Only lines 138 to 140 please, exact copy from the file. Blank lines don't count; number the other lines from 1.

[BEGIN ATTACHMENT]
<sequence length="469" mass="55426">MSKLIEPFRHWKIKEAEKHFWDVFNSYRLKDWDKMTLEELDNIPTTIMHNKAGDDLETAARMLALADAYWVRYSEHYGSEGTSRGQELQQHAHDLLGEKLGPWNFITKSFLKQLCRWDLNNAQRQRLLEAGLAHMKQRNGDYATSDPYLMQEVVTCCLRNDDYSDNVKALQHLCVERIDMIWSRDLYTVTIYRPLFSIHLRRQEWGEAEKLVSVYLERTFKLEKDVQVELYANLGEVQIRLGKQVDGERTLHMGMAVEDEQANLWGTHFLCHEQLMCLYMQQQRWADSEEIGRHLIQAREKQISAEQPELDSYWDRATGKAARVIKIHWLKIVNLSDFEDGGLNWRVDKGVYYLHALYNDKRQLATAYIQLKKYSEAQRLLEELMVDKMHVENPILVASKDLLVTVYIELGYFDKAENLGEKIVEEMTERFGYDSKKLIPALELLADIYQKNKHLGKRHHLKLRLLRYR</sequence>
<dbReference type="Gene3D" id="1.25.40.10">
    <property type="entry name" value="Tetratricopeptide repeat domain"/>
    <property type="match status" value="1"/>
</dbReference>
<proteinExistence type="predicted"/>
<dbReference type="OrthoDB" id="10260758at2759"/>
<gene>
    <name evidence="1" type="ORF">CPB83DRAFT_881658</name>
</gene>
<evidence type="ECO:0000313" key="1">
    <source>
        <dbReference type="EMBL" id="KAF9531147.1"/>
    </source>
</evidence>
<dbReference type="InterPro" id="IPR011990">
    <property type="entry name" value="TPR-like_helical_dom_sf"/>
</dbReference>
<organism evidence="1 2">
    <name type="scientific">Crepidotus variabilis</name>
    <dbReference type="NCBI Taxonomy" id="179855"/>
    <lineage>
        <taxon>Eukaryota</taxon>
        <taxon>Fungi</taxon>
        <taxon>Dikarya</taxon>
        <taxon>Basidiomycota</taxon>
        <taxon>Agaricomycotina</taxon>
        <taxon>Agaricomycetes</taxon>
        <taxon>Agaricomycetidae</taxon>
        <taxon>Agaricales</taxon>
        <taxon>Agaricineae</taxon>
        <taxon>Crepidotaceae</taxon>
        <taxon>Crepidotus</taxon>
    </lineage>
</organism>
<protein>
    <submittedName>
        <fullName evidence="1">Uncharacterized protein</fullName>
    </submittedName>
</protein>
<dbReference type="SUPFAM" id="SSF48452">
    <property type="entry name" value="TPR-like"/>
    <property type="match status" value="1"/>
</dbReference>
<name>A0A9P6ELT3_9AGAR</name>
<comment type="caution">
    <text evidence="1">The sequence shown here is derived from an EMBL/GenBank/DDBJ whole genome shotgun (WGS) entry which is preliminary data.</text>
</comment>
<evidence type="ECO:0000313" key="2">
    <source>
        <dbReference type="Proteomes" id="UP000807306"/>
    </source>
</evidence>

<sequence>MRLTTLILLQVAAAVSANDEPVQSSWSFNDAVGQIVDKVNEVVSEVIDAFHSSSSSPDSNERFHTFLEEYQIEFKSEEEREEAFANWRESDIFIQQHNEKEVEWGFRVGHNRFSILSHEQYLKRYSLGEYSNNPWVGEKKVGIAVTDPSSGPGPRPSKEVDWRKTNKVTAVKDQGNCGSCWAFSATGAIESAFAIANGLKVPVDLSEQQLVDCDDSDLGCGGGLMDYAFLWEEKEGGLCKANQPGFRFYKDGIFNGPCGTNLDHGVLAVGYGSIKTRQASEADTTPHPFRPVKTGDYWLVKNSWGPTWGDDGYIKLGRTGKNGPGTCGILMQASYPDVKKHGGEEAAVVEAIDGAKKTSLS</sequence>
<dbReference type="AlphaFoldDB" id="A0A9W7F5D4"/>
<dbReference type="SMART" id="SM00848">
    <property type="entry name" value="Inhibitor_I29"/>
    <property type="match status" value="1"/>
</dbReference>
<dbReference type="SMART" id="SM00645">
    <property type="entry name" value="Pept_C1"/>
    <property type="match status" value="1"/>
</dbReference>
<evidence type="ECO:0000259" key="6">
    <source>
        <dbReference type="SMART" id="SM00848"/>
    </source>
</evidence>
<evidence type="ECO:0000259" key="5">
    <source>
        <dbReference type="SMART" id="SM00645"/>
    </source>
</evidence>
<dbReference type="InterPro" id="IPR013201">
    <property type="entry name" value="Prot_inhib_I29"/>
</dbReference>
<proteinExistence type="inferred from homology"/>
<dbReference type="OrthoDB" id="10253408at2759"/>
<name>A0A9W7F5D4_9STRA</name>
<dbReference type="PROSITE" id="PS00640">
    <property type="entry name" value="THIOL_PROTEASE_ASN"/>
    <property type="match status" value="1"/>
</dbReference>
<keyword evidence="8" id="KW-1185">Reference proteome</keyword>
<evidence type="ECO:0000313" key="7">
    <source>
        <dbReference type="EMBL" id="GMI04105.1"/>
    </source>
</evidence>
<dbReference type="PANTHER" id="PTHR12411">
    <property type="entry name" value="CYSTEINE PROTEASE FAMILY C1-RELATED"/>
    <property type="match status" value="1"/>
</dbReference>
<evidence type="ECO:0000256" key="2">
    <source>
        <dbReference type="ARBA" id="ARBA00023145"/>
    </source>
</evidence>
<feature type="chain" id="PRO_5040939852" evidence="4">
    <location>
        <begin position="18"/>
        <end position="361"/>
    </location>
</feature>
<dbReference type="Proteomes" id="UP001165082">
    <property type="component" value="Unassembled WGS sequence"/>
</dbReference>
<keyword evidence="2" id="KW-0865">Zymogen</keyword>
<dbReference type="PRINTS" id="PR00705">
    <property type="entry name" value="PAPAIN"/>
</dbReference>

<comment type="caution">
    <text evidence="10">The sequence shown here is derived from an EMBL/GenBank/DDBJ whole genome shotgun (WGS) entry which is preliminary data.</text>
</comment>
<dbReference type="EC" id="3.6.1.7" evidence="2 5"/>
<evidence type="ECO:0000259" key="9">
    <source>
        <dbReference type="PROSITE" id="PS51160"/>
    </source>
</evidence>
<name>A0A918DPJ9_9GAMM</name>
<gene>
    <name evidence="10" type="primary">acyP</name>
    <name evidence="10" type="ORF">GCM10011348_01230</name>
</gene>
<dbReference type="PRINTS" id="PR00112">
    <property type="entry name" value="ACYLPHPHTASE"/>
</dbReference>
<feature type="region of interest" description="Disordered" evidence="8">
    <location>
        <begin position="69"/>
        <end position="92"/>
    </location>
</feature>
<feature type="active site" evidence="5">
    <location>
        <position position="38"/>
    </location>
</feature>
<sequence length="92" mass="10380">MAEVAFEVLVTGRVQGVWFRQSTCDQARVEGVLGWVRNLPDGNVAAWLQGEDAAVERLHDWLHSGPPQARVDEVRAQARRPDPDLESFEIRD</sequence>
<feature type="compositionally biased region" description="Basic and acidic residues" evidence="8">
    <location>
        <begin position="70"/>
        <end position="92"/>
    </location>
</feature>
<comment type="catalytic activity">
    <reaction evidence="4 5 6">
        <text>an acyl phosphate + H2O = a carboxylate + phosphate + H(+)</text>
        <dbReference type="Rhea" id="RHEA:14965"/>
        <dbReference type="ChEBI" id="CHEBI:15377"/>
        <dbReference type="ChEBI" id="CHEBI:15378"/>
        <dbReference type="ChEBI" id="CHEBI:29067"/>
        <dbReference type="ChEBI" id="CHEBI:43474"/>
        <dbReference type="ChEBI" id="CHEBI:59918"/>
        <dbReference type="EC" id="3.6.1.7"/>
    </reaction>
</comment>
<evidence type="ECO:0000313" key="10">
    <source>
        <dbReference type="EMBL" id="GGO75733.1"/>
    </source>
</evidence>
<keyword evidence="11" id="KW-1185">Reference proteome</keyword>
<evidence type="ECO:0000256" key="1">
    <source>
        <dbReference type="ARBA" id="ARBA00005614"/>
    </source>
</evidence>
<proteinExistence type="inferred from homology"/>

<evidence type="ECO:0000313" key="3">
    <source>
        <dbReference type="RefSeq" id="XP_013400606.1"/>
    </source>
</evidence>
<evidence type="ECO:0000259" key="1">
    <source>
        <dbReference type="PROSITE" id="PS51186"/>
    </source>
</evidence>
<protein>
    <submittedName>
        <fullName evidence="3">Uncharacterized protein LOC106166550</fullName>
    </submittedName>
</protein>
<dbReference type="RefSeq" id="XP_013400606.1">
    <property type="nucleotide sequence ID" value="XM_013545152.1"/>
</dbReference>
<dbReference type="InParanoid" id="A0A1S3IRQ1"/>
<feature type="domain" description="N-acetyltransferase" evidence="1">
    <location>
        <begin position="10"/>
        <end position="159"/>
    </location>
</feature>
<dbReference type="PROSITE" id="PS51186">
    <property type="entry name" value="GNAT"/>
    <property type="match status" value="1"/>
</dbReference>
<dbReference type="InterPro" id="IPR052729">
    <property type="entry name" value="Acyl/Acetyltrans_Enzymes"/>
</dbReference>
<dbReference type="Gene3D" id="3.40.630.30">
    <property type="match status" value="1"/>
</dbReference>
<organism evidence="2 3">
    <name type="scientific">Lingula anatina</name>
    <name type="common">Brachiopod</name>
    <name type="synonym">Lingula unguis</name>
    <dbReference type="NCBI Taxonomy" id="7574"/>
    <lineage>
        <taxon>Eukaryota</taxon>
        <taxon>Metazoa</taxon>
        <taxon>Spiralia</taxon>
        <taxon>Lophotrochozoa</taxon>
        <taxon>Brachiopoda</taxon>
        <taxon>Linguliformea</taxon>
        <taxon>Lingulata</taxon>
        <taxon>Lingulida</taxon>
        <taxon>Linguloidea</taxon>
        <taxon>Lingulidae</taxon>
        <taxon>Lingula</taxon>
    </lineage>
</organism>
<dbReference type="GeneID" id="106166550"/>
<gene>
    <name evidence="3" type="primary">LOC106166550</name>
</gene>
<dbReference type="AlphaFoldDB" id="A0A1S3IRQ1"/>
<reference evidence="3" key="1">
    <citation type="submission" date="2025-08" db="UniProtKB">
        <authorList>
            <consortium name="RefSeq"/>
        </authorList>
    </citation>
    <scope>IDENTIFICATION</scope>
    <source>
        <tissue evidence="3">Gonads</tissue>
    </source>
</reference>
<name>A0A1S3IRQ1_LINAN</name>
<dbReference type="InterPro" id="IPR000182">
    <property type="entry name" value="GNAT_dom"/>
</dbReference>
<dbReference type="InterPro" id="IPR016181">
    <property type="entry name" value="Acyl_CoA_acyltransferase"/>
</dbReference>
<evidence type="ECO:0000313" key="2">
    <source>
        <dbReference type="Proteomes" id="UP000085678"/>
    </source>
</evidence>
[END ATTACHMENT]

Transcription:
    </location>
</feature>
<sequence length="92" mass="10380">MAEVAFEVLVTGRVQGVWFRQSTCDQARVEGVLGWVRNLPDGNVAAWLQGEDAAVERLHDWLHSGPPQARVDEVRAQARRPDPDLESFEIRD</sequence>